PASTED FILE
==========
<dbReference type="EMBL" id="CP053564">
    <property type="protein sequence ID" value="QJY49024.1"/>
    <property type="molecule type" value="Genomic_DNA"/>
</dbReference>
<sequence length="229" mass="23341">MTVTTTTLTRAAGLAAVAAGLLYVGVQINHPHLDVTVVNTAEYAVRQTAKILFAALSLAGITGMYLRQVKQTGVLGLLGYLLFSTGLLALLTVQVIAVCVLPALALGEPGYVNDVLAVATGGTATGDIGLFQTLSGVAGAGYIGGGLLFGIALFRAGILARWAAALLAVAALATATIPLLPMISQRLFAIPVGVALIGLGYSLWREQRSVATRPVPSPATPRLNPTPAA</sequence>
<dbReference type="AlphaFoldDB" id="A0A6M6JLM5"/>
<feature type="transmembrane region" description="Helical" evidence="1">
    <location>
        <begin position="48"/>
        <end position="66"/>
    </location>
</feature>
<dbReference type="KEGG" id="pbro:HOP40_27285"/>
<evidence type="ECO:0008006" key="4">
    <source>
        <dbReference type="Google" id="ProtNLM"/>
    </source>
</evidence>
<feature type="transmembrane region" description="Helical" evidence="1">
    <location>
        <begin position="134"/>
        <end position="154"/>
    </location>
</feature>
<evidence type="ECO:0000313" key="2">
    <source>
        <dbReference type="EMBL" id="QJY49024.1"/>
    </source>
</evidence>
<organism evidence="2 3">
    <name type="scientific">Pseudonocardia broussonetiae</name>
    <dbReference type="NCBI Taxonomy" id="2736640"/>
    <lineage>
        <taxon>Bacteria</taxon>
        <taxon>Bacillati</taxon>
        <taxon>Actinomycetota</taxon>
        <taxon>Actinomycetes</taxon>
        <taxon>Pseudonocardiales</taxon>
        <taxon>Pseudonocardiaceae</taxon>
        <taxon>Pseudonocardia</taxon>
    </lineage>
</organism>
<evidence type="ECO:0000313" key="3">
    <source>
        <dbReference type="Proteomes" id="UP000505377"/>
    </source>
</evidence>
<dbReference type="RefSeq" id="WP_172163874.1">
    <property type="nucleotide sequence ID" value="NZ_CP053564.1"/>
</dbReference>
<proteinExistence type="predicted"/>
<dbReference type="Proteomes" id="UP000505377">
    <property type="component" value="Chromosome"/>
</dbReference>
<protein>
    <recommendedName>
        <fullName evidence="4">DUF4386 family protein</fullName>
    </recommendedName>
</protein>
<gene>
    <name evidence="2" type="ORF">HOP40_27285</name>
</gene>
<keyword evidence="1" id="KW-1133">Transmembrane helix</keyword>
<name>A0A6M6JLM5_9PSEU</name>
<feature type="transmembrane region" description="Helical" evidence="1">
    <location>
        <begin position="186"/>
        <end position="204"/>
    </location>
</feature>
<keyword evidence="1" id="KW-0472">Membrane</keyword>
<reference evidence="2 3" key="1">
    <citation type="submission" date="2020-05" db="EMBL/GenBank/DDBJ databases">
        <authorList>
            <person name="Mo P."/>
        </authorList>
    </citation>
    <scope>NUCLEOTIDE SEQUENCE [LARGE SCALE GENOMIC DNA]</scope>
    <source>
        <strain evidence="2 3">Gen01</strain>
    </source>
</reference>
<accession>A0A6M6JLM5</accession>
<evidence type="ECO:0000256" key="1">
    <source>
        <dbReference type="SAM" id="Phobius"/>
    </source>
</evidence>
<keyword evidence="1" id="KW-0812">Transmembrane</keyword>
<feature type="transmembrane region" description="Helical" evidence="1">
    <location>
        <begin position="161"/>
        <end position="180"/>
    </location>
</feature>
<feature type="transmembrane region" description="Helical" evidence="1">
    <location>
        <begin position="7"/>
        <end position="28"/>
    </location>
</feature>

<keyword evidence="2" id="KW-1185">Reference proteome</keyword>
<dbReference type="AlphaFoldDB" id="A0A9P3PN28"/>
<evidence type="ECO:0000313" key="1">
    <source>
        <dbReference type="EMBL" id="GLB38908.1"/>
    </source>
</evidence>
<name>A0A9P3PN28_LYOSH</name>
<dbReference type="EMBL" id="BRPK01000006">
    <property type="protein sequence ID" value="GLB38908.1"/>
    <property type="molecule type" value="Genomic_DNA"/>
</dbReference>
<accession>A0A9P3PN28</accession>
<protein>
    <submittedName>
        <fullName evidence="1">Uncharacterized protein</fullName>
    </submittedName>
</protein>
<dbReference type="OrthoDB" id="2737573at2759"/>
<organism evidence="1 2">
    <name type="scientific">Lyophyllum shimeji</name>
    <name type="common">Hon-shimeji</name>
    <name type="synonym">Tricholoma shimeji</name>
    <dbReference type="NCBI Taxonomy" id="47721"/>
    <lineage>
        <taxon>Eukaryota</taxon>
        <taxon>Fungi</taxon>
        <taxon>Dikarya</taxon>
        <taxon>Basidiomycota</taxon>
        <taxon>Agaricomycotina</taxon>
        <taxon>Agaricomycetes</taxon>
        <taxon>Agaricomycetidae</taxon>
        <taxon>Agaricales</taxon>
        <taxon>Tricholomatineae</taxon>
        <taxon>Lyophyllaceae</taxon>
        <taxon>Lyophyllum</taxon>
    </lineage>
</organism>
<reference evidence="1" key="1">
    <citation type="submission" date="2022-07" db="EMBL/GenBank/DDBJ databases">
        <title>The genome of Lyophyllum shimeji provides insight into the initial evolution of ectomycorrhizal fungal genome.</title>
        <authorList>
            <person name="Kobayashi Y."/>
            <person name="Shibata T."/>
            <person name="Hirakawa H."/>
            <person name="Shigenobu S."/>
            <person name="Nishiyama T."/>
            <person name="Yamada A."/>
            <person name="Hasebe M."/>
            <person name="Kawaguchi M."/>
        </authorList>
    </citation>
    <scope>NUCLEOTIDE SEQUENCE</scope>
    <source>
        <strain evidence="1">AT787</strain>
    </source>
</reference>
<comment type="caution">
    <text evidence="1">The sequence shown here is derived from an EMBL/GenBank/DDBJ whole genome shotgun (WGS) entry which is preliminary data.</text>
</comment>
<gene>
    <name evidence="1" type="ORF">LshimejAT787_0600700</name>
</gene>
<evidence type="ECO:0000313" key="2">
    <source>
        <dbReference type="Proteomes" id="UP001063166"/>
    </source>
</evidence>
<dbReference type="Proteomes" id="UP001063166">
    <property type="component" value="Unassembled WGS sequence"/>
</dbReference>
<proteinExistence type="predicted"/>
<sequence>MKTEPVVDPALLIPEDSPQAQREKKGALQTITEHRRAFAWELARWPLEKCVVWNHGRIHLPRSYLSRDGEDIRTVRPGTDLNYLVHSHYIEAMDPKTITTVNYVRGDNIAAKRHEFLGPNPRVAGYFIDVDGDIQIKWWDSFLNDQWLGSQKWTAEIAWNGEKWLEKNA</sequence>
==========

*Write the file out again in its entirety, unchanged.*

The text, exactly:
<dbReference type="EMBL" id="CP053564">
    <property type="protein sequence ID" value="QJY49024.1"/>
    <property type="molecule type" value="Genomic_DNA"/>
</dbReference>
<sequence length="229" mass="23341">MTVTTTTLTRAAGLAAVAAGLLYVGVQINHPHLDVTVVNTAEYAVRQTAKILFAALSLAGITGMYLRQVKQTGVLGLLGYLLFSTGLLALLTVQVIAVCVLPALALGEPGYVNDVLAVATGGTATGDIGLFQTLSGVAGAGYIGGGLLFGIALFRAGILARWAAALLAVAALATATIPLLPMISQRLFAIPVGVALIGLGYSLWREQRSVATRPVPSPATPRLNPTPAA</sequence>
<dbReference type="AlphaFoldDB" id="A0A6M6JLM5"/>
<feature type="transmembrane region" description="Helical" evidence="1">
    <location>
        <begin position="48"/>
        <end position="66"/>
    </location>
</feature>
<dbReference type="KEGG" id="pbro:HOP40_27285"/>
<evidence type="ECO:0008006" key="4">
    <source>
        <dbReference type="Google" id="ProtNLM"/>
    </source>
</evidence>
<feature type="transmembrane region" description="Helical" evidence="1">
    <location>
        <begin position="134"/>
        <end position="154"/>
    </location>
</feature>
<evidence type="ECO:0000313" key="2">
    <source>
        <dbReference type="EMBL" id="QJY49024.1"/>
    </source>
</evidence>
<organism evidence="2 3">
    <name type="scientific">Pseudonocardia broussonetiae</name>
    <dbReference type="NCBI Taxonomy" id="2736640"/>
    <lineage>
        <taxon>Bacteria</taxon>
        <taxon>Bacillati</taxon>
        <taxon>Actinomycetota</taxon>
        <taxon>Actinomycetes</taxon>
        <taxon>Pseudonocardiales</taxon>
        <taxon>Pseudonocardiaceae</taxon>
        <taxon>Pseudonocardia</taxon>
    </lineage>
</organism>
<evidence type="ECO:0000313" key="3">
    <source>
        <dbReference type="Proteomes" id="UP000505377"/>
    </source>
</evidence>
<dbReference type="RefSeq" id="WP_172163874.1">
    <property type="nucleotide sequence ID" value="NZ_CP053564.1"/>
</dbReference>
<proteinExistence type="predicted"/>
<dbReference type="Proteomes" id="UP000505377">
    <property type="component" value="Chromosome"/>
</dbReference>
<protein>
    <recommendedName>
        <fullName evidence="4">DUF4386 family protein</fullName>
    </recommendedName>
</protein>
<gene>
    <name evidence="2" type="ORF">HOP40_27285</name>
</gene>
<keyword evidence="1" id="KW-1133">Transmembrane helix</keyword>
<name>A0A6M6JLM5_9PSEU</name>
<feature type="transmembrane region" description="Helical" evidence="1">
    <location>
        <begin position="186"/>
        <end position="204"/>
    </location>
</feature>
<keyword evidence="1" id="KW-0472">Membrane</keyword>
<reference evidence="2 3" key="1">
    <citation type="submission" date="2020-05" db="EMBL/GenBank/DDBJ databases">
        <authorList>
            <person name="Mo P."/>
        </authorList>
    </citation>
    <scope>NUCLEOTIDE SEQUENCE [LARGE SCALE GENOMIC DNA]</scope>
    <source>
        <strain evidence="2 3">Gen01</strain>
    </source>
</reference>
<accession>A0A6M6JLM5</accession>
<evidence type="ECO:0000256" key="1">
    <source>
        <dbReference type="SAM" id="Phobius"/>
    </source>
</evidence>
<keyword evidence="1" id="KW-0812">Transmembrane</keyword>
<feature type="transmembrane region" description="Helical" evidence="1">
    <location>
        <begin position="161"/>
        <end position="180"/>
    </location>
</feature>
<feature type="transmembrane region" description="Helical" evidence="1">
    <location>
        <begin position="7"/>
        <end position="28"/>
    </location>
</feature>

<keyword evidence="2" id="KW-1185">Reference proteome</keyword>
<dbReference type="AlphaFoldDB" id="A0A9P3PN28"/>
<evidence type="ECO:0000313" key="1">
    <source>
        <dbReference type="EMBL" id="GLB38908.1"/>
    </source>
</evidence>
<name>A0A9P3PN28_LYOSH</name>
<dbReference type="EMBL" id="BRPK01000006">
    <property type="protein sequence ID" value="GLB38908.1"/>
    <property type="molecule type" value="Genomic_DNA"/>
</dbReference>
<accession>A0A9P3PN28</accession>
<protein>
    <submittedName>
        <fullName evidence="1">Uncharacterized protein</fullName>
    </submittedName>
</protein>
<dbReference type="OrthoDB" id="2737573at2759"/>
<organism evidence="1 2">
    <name type="scientific">Lyophyllum shimeji</name>
    <name type="common">Hon-shimeji</name>
    <name type="synonym">Tricholoma shimeji</name>
    <dbReference type="NCBI Taxonomy" id="47721"/>
    <lineage>
        <taxon>Eukaryota</taxon>
        <taxon>Fungi</taxon>
        <taxon>Dikarya</taxon>
        <taxon>Basidiomycota</taxon>
        <taxon>Agaricomycotina</taxon>
        <taxon>Agaricomycetes</taxon>
        <taxon>Agaricomycetidae</taxon>
        <taxon>Agaricales</taxon>
        <taxon>Tricholomatineae</taxon>
        <taxon>Lyophyllaceae</taxon>
        <taxon>Lyophyllum</taxon>
    </lineage>
</organism>
<reference evidence="1" key="1">
    <citation type="submission" date="2022-07" db="EMBL/GenBank/DDBJ databases">
        <title>The genome of Lyophyllum shimeji provides insight into the initial evolution of ectomycorrhizal fungal genome.</title>
        <authorList>
            <person name="Kobayashi Y."/>
            <person name="Shibata T."/>
            <person name="Hirakawa H."/>
            <person name="Shigenobu S."/>
            <person name="Nishiyama T."/>
            <person name="Yamada A."/>
            <person name="Hasebe M."/>
            <person name="Kawaguchi M."/>
        </authorList>
    </citation>
    <scope>NUCLEOTIDE SEQUENCE</scope>
    <source>
        <strain evidence="1">AT787</strain>
    </source>
</reference>
<comment type="caution">
    <text evidence="1">The sequence shown here is derived from an EMBL/GenBank/DDBJ whole genome shotgun (WGS) entry which is preliminary data.</text>
</comment>
<gene>
    <name evidence="1" type="ORF">LshimejAT787_0600700</name>
</gene>
<evidence type="ECO:0000313" key="2">
    <source>
        <dbReference type="Proteomes" id="UP001063166"/>
    </source>
</evidence>
<dbReference type="Proteomes" id="UP001063166">
    <property type="component" value="Unassembled WGS sequence"/>
</dbReference>
<proteinExistence type="predicted"/>
<sequence>MKTEPVVDPALLIPEDSPQAQREKKGALQTITEHRRAFAWELARWPLEKCVVWNHGRIHLPRSYLSRDGEDIRTVRPGTDLNYLVHSHYIEAMDPKTITTVNYVRGDNIAAKRHEFLGPNPRVAGYFIDVDGDIQIKWWDSFLNDQWLGSQKWTAEIAWNGEKWLEKNA</sequence>